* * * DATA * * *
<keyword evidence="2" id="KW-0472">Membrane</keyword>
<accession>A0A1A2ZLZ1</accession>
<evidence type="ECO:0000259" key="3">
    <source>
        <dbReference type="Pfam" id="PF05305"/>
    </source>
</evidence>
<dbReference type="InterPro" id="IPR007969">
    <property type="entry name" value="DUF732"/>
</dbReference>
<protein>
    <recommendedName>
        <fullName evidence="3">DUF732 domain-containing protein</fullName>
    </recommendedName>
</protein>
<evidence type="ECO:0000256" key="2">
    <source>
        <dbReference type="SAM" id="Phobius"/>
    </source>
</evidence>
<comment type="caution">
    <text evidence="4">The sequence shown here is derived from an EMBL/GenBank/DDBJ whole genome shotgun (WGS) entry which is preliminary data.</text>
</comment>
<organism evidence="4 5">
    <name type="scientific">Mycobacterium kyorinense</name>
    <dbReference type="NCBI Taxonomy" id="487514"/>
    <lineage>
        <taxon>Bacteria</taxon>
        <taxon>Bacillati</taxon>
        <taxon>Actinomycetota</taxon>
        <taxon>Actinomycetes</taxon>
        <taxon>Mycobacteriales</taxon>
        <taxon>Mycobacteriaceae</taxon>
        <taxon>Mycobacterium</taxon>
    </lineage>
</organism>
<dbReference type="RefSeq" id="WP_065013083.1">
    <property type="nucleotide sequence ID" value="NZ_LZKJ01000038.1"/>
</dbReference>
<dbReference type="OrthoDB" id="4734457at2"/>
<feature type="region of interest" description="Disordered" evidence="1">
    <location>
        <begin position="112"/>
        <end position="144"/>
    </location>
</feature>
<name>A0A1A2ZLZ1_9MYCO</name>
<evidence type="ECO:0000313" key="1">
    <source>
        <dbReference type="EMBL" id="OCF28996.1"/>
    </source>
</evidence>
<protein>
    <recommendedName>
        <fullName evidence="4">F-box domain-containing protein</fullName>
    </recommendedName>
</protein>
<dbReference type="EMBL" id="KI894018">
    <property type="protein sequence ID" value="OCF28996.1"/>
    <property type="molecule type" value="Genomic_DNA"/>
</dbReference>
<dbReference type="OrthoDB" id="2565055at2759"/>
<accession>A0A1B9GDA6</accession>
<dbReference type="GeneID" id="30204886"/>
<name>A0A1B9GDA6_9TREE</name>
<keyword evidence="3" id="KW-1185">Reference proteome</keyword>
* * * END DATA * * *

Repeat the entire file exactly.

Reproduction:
<keyword evidence="2" id="KW-0472">Membrane</keyword>
<accession>A0A1A2ZLZ1</accession>
<evidence type="ECO:0000259" key="3">
    <source>
        <dbReference type="Pfam" id="PF05305"/>
    </source>
</evidence>
<dbReference type="InterPro" id="IPR007969">
    <property type="entry name" value="DUF732"/>
</dbReference>
<protein>
    <recommendedName>
        <fullName evidence="3">DUF732 domain-containing protein</fullName>
    </recommendedName>
</protein>
<evidence type="ECO:0000256" key="2">
    <source>
        <dbReference type="SAM" id="Phobius"/>
    </source>
</evidence>
<comment type="caution">
    <text evidence="4">The sequence shown here is derived from an EMBL/GenBank/DDBJ whole genome shotgun (WGS) entry which is preliminary data.</text>
</comment>
<organism evidence="4 5">
    <name type="scientific">Mycobacterium kyorinense</name>
    <dbReference type="NCBI Taxonomy" id="487514"/>
    <lineage>
        <taxon>Bacteria</taxon>
        <taxon>Bacillati</taxon>
        <taxon>Actinomycetota</taxon>
        <taxon>Actinomycetes</taxon>
        <taxon>Mycobacteriales</taxon>
        <taxon>Mycobacteriaceae</taxon>
        <taxon>Mycobacterium</taxon>
    </lineage>
</organism>
<dbReference type="RefSeq" id="WP_065013083.1">
    <property type="nucleotide sequence ID" value="NZ_LZKJ01000038.1"/>
</dbReference>
<dbReference type="OrthoDB" id="4734457at2"/>
<feature type="region of interest" description="Disordered" evidence="1">
    <location>
        <begin position="112"/>
        <end position="144"/>
    </location>
</feature>
<name>A0A1A2ZLZ1_9MYCO</name>
<evidence type="ECO:0000313" key="1">
    <source>
        <dbReference type="EMBL" id="OCF28996.1"/>
    </source>
</evidence>
<protein>
    <recommendedName>
        <fullName evidence="4">F-box domain-containing protein</fullName>
    </recommendedName>
</protein>
<dbReference type="EMBL" id="KI894018">
    <property type="protein sequence ID" value="OCF28996.1"/>
    <property type="molecule type" value="Genomic_DNA"/>
</dbReference>
<dbReference type="OrthoDB" id="2565055at2759"/>
<accession>A0A1B9GDA6</accession>
<dbReference type="GeneID" id="30204886"/>
<name>A0A1B9GDA6_9TREE</name>
<keyword evidence="3" id="KW-1185">Reference proteome</keyword>